In the film, the Jaeger pilots were seen as rock stars by the public and this theme made damn sure that we know that when it plays out in the beginning.

VGM Entry 26: Tim Follin’s noise machine


VGM Entry 26: Tim Follin’s noise machine
(Thanks to Tish at FFShrine for the banner)

In most cases it’s fairly reasonable to think of the ZX Spectrum as a secondary system for game music. It didn’t seem to have the capacity of the Commodore 64, and a lot of the game themes that ended up there were toned down takes on C64 originals, attempting to emulate the SID sound as closely as possible. But the ZX Spectrum did have its own unique if seldom exploited flavor, and over the course of three years one ingenious artist in particular would develop that into a brilliant new chiptune style to rival anything produced for the SID.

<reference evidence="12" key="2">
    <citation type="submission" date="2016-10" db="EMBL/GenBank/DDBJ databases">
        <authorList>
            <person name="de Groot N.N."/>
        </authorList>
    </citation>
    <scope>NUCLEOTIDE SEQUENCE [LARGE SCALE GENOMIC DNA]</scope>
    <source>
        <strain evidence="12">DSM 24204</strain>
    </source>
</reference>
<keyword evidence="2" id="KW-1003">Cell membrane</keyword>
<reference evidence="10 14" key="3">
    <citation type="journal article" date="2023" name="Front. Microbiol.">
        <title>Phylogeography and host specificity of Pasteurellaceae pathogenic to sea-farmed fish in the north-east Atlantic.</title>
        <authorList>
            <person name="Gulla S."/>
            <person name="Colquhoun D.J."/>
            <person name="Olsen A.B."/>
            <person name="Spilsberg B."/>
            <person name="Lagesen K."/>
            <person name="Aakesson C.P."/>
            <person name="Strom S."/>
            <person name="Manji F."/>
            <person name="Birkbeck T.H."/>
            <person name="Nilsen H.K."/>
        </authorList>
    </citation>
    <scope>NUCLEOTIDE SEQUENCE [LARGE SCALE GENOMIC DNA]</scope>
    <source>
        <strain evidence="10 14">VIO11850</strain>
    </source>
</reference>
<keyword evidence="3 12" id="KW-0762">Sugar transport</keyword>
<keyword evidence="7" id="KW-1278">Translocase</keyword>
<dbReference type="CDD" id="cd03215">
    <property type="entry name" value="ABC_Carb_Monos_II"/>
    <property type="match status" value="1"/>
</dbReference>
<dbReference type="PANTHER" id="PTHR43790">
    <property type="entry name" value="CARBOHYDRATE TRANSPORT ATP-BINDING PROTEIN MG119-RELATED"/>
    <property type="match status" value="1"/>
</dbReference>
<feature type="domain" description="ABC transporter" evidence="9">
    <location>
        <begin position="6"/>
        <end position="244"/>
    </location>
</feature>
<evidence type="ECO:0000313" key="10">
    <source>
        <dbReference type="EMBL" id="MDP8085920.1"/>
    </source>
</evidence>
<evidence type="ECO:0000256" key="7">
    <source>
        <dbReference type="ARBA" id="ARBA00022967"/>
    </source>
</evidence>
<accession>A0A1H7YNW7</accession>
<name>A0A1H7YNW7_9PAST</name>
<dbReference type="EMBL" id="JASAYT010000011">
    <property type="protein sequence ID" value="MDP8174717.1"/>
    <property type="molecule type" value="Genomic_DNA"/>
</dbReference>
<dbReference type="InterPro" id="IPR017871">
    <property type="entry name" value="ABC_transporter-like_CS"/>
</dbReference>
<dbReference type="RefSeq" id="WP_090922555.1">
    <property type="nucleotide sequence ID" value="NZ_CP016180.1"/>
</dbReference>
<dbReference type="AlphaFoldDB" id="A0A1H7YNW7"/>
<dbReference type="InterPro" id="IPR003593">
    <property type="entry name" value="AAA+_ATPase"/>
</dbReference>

Some time in 1985, or perhaps a bit earlier, Mike Follin scored a programming job at Insight Software. Mike passed the soundtrack of what would be his first commercially released game, Subterranean Stryker (Insight, March 1985), down to his musically inclined younger brother Tim, who thereby got his first taste of programming. The result was fairly simple–little more than an amateur doodle–but for a 15 year old kid with no prior programming experience it was a pretty sound start. Insight Software were satisfied enough to keep Tim Follin around, and over the next year he familiarized himself with the sounds of the ZX Spectrum.